5 Ways to Improve Your Child’s Mental Health

mother and daughter

Many people are aware that kids are under more stress than ever. The things going on in the larger world are increasingly hard to explain to small children, and school and social demands on kids are more complex than they used to be.

It can be challenging as a parent to help your kids with their mental well-being. The world inevitably is different in some ways than when you were a kid. Helping your child to manage social interactions and pressures from school, sports, and other external influences can be very hard sometimes. This is particularly if you did not experience these challenges in the same way when you were young.

If you want to learn more about the best ways that you can improve your child’s mental health, you need to read on!

Ways to Improve Your Child’s Mental Health

1. Talk to a Professional

Sometimes it is necessary to get a professional involved. This can help streamline the response that you offer your child to their stress and mental health issues. Having a skilled professional involved with your child’s mental well-being can help you both to communicate about their needs and to develop strategies that will make a positive impact over the long term.

A neuropsychologist evaluation can be a great option as well to help assess how your child’s brain is functioning. This can identify learning disabilities and other personality and mood disorders that might be linked with their stress or mental health struggles. Most children with mental health struggles can be supported quite effectively between evaluation and treatment.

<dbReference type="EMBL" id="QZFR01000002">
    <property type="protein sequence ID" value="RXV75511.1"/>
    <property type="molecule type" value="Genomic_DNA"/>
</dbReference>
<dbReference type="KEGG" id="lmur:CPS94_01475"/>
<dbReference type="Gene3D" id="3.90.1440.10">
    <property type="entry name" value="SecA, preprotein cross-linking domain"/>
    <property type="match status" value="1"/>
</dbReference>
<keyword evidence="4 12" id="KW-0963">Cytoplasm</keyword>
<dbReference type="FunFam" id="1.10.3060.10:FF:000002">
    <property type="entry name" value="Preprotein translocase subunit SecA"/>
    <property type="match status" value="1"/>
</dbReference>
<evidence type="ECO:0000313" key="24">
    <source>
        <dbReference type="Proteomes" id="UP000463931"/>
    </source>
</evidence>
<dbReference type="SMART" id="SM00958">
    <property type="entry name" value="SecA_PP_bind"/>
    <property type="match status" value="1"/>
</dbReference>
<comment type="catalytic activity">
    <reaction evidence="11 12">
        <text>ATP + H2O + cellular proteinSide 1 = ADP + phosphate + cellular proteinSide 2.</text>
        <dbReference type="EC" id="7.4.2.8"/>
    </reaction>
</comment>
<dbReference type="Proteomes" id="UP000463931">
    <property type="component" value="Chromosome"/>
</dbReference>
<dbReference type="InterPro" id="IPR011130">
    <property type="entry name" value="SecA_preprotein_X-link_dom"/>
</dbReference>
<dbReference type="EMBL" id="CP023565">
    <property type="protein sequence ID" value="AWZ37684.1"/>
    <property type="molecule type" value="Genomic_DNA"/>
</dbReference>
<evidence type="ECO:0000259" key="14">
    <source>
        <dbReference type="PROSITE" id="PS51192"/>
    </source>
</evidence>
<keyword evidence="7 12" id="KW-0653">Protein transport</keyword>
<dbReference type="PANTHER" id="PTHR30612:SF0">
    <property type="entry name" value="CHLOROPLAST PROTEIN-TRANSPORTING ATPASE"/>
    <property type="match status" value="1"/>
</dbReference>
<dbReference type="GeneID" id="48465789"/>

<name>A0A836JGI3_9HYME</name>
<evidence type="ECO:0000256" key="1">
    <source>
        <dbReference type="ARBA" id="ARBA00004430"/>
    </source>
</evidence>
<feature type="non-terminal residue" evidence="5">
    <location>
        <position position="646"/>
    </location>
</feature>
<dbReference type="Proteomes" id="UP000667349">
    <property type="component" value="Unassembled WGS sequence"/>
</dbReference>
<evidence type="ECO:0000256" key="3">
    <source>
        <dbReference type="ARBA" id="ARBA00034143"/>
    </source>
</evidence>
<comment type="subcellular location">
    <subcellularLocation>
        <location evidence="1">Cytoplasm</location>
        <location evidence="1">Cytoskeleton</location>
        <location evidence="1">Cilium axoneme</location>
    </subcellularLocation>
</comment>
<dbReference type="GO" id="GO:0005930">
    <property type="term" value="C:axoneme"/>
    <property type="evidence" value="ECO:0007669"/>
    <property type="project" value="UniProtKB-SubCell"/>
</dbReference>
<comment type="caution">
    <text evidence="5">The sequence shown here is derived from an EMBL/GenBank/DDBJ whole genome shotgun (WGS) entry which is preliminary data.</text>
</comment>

2. Use the Language of Feelings

One of the biggest hindrances to emotional well-being for anyone, including children, is an inability to talk about feelings. People of all ages who do not talk about their feelings can end up feeling isolated. This can be particularly true of children who are struggling to understand life and to grow into adult behaviors and emotional regulation. Being able to talk with your child about feelings, both yours and theirs is healthy.

Children often get stuck and avoid talking about feelings because they feel like their problems are unconquerable. This is due to their lack of life experience, but you cannot help them to solve the issues behind their feelings without discussion. Make sure that you and your children both discuss feelings and emotions frequently so that internal confusion can be attended to in a timely fashion.

3. Be Objective About Your Child’s Actions

While it can be hard to take a step back from your child and look at the situation with an objective eye, this can be the best way to identify issues that might be leading to a mental health struggle. Some kids are good at hiding the signs of their frustrations or fears, and it is not until things have become hard to manage for them that you realize that they are feeling this way.